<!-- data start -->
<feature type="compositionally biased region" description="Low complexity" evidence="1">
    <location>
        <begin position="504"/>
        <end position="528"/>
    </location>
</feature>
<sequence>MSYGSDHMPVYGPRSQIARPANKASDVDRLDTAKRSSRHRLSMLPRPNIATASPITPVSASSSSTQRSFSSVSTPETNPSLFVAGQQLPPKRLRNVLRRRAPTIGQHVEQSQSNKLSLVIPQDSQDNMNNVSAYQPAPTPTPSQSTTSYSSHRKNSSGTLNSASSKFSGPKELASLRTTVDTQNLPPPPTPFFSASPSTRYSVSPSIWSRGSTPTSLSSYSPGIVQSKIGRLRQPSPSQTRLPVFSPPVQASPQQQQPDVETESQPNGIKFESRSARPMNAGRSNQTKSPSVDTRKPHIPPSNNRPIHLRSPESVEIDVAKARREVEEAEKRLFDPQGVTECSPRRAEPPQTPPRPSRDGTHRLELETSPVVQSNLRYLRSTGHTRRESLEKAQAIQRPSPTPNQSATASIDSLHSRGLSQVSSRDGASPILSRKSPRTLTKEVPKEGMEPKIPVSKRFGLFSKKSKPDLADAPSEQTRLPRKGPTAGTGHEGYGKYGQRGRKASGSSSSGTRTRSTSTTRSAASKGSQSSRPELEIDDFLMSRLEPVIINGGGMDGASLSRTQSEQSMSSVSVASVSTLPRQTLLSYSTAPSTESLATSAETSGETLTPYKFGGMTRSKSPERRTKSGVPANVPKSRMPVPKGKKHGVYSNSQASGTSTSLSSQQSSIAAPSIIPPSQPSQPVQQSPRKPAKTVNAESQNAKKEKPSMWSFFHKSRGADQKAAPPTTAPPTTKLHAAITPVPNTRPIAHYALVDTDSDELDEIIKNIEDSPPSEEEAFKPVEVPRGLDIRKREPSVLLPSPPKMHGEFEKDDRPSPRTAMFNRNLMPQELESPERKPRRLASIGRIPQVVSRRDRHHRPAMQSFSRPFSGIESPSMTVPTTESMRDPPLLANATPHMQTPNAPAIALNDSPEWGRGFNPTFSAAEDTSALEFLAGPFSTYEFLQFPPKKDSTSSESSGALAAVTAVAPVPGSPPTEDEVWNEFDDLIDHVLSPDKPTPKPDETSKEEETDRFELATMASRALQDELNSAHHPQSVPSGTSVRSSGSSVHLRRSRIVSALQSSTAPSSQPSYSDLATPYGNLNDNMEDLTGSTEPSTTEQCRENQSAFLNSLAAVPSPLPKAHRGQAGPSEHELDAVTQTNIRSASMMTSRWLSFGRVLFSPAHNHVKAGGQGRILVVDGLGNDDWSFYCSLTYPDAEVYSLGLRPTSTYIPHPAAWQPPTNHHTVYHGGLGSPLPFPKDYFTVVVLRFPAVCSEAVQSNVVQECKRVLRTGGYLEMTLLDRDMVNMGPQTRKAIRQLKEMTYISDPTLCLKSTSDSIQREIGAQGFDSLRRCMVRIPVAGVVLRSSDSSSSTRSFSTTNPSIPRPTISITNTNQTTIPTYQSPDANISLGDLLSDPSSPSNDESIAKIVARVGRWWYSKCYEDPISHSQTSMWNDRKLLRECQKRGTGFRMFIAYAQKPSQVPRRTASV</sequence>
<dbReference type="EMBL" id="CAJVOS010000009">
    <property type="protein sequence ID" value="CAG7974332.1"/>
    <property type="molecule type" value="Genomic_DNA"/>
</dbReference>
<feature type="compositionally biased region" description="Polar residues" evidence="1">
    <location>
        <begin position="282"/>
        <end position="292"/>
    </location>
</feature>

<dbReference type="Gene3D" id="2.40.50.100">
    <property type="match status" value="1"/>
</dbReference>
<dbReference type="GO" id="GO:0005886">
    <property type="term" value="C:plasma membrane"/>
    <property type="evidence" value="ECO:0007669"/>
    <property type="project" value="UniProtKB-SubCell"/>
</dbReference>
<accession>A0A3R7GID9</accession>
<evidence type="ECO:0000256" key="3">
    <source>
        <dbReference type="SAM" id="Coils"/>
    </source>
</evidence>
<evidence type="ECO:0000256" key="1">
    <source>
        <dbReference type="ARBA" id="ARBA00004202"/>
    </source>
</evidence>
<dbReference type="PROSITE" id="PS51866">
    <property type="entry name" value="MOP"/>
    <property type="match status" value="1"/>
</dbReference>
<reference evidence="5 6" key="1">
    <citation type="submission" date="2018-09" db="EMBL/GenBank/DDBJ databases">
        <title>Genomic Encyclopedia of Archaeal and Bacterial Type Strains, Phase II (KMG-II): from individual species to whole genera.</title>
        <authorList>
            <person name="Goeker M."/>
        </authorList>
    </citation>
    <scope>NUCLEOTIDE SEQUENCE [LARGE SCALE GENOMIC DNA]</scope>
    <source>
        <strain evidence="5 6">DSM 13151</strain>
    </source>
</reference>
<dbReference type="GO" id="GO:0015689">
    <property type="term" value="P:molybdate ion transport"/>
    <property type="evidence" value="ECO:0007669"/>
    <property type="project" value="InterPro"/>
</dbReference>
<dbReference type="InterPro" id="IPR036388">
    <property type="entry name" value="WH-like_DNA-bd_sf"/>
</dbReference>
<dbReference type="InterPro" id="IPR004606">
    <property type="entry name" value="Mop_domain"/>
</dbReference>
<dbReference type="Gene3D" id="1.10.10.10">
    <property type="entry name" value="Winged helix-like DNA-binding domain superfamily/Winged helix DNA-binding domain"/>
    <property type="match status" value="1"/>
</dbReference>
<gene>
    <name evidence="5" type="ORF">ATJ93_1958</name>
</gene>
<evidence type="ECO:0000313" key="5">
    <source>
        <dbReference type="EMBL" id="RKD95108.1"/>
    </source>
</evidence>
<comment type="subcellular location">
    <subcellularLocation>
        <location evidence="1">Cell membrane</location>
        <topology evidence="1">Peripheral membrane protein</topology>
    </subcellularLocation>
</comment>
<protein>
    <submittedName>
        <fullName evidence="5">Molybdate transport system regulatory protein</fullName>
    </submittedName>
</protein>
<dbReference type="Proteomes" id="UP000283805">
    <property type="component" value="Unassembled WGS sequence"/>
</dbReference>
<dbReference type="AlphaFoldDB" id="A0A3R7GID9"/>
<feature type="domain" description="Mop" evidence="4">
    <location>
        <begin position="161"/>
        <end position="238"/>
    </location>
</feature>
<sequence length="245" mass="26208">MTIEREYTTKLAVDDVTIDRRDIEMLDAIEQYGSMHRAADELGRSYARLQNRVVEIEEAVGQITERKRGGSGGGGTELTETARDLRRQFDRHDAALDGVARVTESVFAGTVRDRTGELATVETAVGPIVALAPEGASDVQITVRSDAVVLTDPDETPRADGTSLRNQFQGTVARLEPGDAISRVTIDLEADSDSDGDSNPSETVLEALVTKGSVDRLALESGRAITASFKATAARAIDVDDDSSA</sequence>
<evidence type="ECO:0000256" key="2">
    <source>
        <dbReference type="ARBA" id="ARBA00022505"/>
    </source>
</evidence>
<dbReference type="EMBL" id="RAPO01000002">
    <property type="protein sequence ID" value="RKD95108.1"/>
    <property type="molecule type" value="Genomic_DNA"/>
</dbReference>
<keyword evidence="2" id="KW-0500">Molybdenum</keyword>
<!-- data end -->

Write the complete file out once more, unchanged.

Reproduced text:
<feature type="compositionally biased region" description="Low complexity" evidence="1">
    <location>
        <begin position="504"/>
        <end position="528"/>
    </location>
</feature>
<sequence>MSYGSDHMPVYGPRSQIARPANKASDVDRLDTAKRSSRHRLSMLPRPNIATASPITPVSASSSSTQRSFSSVSTPETNPSLFVAGQQLPPKRLRNVLRRRAPTIGQHVEQSQSNKLSLVIPQDSQDNMNNVSAYQPAPTPTPSQSTTSYSSHRKNSSGTLNSASSKFSGPKELASLRTTVDTQNLPPPPTPFFSASPSTRYSVSPSIWSRGSTPTSLSSYSPGIVQSKIGRLRQPSPSQTRLPVFSPPVQASPQQQQPDVETESQPNGIKFESRSARPMNAGRSNQTKSPSVDTRKPHIPPSNNRPIHLRSPESVEIDVAKARREVEEAEKRLFDPQGVTECSPRRAEPPQTPPRPSRDGTHRLELETSPVVQSNLRYLRSTGHTRRESLEKAQAIQRPSPTPNQSATASIDSLHSRGLSQVSSRDGASPILSRKSPRTLTKEVPKEGMEPKIPVSKRFGLFSKKSKPDLADAPSEQTRLPRKGPTAGTGHEGYGKYGQRGRKASGSSSSGTRTRSTSTTRSAASKGSQSSRPELEIDDFLMSRLEPVIINGGGMDGASLSRTQSEQSMSSVSVASVSTLPRQTLLSYSTAPSTESLATSAETSGETLTPYKFGGMTRSKSPERRTKSGVPANVPKSRMPVPKGKKHGVYSNSQASGTSTSLSSQQSSIAAPSIIPPSQPSQPVQQSPRKPAKTVNAESQNAKKEKPSMWSFFHKSRGADQKAAPPTTAPPTTKLHAAITPVPNTRPIAHYALVDTDSDELDEIIKNIEDSPPSEEEAFKPVEVPRGLDIRKREPSVLLPSPPKMHGEFEKDDRPSPRTAMFNRNLMPQELESPERKPRRLASIGRIPQVVSRRDRHHRPAMQSFSRPFSGIESPSMTVPTTESMRDPPLLANATPHMQTPNAPAIALNDSPEWGRGFNPTFSAAEDTSALEFLAGPFSTYEFLQFPPKKDSTSSESSGALAAVTAVAPVPGSPPTEDEVWNEFDDLIDHVLSPDKPTPKPDETSKEEETDRFELATMASRALQDELNSAHHPQSVPSGTSVRSSGSSVHLRRSRIVSALQSSTAPSSQPSYSDLATPYGNLNDNMEDLTGSTEPSTTEQCRENQSAFLNSLAAVPSPLPKAHRGQAGPSEHELDAVTQTNIRSASMMTSRWLSFGRVLFSPAHNHVKAGGQGRILVVDGLGNDDWSFYCSLTYPDAEVYSLGLRPTSTYIPHPAAWQPPTNHHTVYHGGLGSPLPFPKDYFTVVVLRFPAVCSEAVQSNVVQECKRVLRTGGYLEMTLLDRDMVNMGPQTRKAIRQLKEMTYISDPTLCLKSTSDSIQREIGAQGFDSLRRCMVRIPVAGVVLRSSDSSSSTRSFSTTNPSIPRPTISITNTNQTTIPTYQSPDANISLGDLLSDPSSPSNDESIAKIVARVGRWWYSKCYEDPISHSQTSMWNDRKLLRECQKRGTGFRMFIAYAQKPSQVPRRTASV</sequence>
<dbReference type="EMBL" id="CAJVOS010000009">
    <property type="protein sequence ID" value="CAG7974332.1"/>
    <property type="molecule type" value="Genomic_DNA"/>
</dbReference>
<feature type="compositionally biased region" description="Polar residues" evidence="1">
    <location>
        <begin position="282"/>
        <end position="292"/>
    </location>
</feature>

<dbReference type="Gene3D" id="2.40.50.100">
    <property type="match status" value="1"/>
</dbReference>
<dbReference type="GO" id="GO:0005886">
    <property type="term" value="C:plasma membrane"/>
    <property type="evidence" value="ECO:0007669"/>
    <property type="project" value="UniProtKB-SubCell"/>
</dbReference>
<accession>A0A3R7GID9</accession>
<evidence type="ECO:0000256" key="3">
    <source>
        <dbReference type="SAM" id="Coils"/>
    </source>
</evidence>
<evidence type="ECO:0000256" key="1">
    <source>
        <dbReference type="ARBA" id="ARBA00004202"/>
    </source>
</evidence>
<dbReference type="PROSITE" id="PS51866">
    <property type="entry name" value="MOP"/>
    <property type="match status" value="1"/>
</dbReference>
<reference evidence="5 6" key="1">
    <citation type="submission" date="2018-09" db="EMBL/GenBank/DDBJ databases">
        <title>Genomic Encyclopedia of Archaeal and Bacterial Type Strains, Phase II (KMG-II): from individual species to whole genera.</title>
        <authorList>
            <person name="Goeker M."/>
        </authorList>
    </citation>
    <scope>NUCLEOTIDE SEQUENCE [LARGE SCALE GENOMIC DNA]</scope>
    <source>
        <strain evidence="5 6">DSM 13151</strain>
    </source>
</reference>
<dbReference type="GO" id="GO:0015689">
    <property type="term" value="P:molybdate ion transport"/>
    <property type="evidence" value="ECO:0007669"/>
    <property type="project" value="InterPro"/>
</dbReference>
<dbReference type="InterPro" id="IPR036388">
    <property type="entry name" value="WH-like_DNA-bd_sf"/>
</dbReference>
<dbReference type="InterPro" id="IPR004606">
    <property type="entry name" value="Mop_domain"/>
</dbReference>
<dbReference type="Gene3D" id="1.10.10.10">
    <property type="entry name" value="Winged helix-like DNA-binding domain superfamily/Winged helix DNA-binding domain"/>
    <property type="match status" value="1"/>
</dbReference>
<gene>
    <name evidence="5" type="ORF">ATJ93_1958</name>
</gene>
<evidence type="ECO:0000313" key="5">
    <source>
        <dbReference type="EMBL" id="RKD95108.1"/>
    </source>
</evidence>
<comment type="subcellular location">
    <subcellularLocation>
        <location evidence="1">Cell membrane</location>
        <topology evidence="1">Peripheral membrane protein</topology>
    </subcellularLocation>
</comment>
<protein>
    <submittedName>
        <fullName evidence="5">Molybdate transport system regulatory protein</fullName>
    </submittedName>
</protein>
<dbReference type="Proteomes" id="UP000283805">
    <property type="component" value="Unassembled WGS sequence"/>
</dbReference>
<dbReference type="AlphaFoldDB" id="A0A3R7GID9"/>
<feature type="domain" description="Mop" evidence="4">
    <location>
        <begin position="161"/>
        <end position="238"/>
    </location>
</feature>
<sequence length="245" mass="26208">MTIEREYTTKLAVDDVTIDRRDIEMLDAIEQYGSMHRAADELGRSYARLQNRVVEIEEAVGQITERKRGGSGGGGTELTETARDLRRQFDRHDAALDGVARVTESVFAGTVRDRTGELATVETAVGPIVALAPEGASDVQITVRSDAVVLTDPDETPRADGTSLRNQFQGTVARLEPGDAISRVTIDLEADSDSDGDSNPSETVLEALVTKGSVDRLALESGRAITASFKATAARAIDVDDDSSA</sequence>
<evidence type="ECO:0000256" key="2">
    <source>
        <dbReference type="ARBA" id="ARBA00022505"/>
    </source>
</evidence>
<dbReference type="EMBL" id="RAPO01000002">
    <property type="protein sequence ID" value="RKD95108.1"/>
    <property type="molecule type" value="Genomic_DNA"/>
</dbReference>
<keyword evidence="2" id="KW-0500">Molybdenum</keyword>